Helpful Chelan Links
Chelan County embraces the drainages of the Wenatchee River, the Entiat River, and Lake Chelan, and the Chelan River for a total of 2,920 square miles. Irrigation has transformed the arid valleys into agricultural treasure houses and the home to Washington apples and the ubiquitous Aplet and Cotlet confections. Hydroelectric development has lived up to the Wenatchee Daily World’s claim, first made in the 1920s, that the region is the “Power Belt of the Great Northwest.” Almost 90 percent of the county is owned by the state and federal governments.
The Wenatchee tribe (also spelled Wenatchi) lived along the Wenatchee River, which flowed from the Cascades into the Columbia. They spoke a version of the Salish language, also called Salishan and Interior Salish, which they shared with the peoples of Puget Sound and northern Washington, Idaho, and Montana. Wahnaachee is the name given the tribe by the Yakimas (later, Yakamas), who passed it to explorer Captain William Clark in 1804. Wenatchee is a Sahaptian word for “water coming out” (Ruby, 266). The people called themselves Pisquoses.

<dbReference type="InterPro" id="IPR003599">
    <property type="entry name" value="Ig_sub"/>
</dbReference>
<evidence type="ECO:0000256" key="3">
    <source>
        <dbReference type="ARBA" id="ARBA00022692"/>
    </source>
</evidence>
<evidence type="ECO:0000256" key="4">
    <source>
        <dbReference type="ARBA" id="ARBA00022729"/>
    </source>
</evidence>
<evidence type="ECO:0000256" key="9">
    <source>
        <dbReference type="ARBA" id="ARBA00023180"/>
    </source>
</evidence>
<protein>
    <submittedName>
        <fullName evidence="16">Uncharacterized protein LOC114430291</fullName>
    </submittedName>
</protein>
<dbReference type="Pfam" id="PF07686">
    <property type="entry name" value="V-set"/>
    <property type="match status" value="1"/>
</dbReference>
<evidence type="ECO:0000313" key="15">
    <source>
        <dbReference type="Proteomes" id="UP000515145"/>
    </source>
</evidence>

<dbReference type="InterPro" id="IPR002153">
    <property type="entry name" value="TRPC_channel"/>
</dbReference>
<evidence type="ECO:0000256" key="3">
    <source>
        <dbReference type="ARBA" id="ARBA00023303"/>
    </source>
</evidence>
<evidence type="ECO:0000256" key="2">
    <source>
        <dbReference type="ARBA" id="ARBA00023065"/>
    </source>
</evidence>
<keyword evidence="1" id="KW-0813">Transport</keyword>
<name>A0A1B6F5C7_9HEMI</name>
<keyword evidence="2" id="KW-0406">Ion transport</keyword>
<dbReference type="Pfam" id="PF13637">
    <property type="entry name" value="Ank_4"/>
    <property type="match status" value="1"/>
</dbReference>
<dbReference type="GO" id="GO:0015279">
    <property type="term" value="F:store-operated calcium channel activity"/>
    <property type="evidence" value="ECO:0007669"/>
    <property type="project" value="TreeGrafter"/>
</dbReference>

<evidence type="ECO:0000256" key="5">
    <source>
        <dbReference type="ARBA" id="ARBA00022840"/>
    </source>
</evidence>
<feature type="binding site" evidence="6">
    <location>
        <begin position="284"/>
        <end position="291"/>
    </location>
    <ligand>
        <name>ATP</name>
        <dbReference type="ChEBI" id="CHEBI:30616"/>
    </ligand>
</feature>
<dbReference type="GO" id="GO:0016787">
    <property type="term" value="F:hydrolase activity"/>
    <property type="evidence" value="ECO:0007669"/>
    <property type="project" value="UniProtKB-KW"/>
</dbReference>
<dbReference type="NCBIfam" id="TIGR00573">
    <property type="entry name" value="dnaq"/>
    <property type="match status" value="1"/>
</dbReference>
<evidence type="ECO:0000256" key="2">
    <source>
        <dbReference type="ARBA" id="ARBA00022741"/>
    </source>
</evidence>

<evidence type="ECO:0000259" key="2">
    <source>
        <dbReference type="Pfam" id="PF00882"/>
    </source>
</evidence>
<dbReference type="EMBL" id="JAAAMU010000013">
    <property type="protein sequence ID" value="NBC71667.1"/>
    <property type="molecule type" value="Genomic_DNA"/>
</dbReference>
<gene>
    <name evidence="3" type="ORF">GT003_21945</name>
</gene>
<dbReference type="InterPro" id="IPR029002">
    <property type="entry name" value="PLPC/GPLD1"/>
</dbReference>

The Chelans got their name from the writings of fur trader Alexander Ross who described them as the “Tsill-anes” (Ruby, 17). They lived along the south end of Lake Chelan and the short river that drained the lake to the Columbia. Chelans would paddle canoes 50 miles to the head of the lake and trek over the mountains to trade with the tribes of Puget Sound.
The culture and economy of the tribes centered around fishing, but the members also gathered roots and berries and hunted game. Early fur traders taught them to cultivate potatoes. Extended families generally spent winters in permanent settlements of mat-covered longhouses and then dispersed from spring to autumn to fish and hunt. The Wenatchee shared the Wenatshapam Fishery in the Wenatchee Valley with Yakimas. In the late 1700s, the tribes acquired horses for transportation and for food.
 Content taken from HistoryLink.org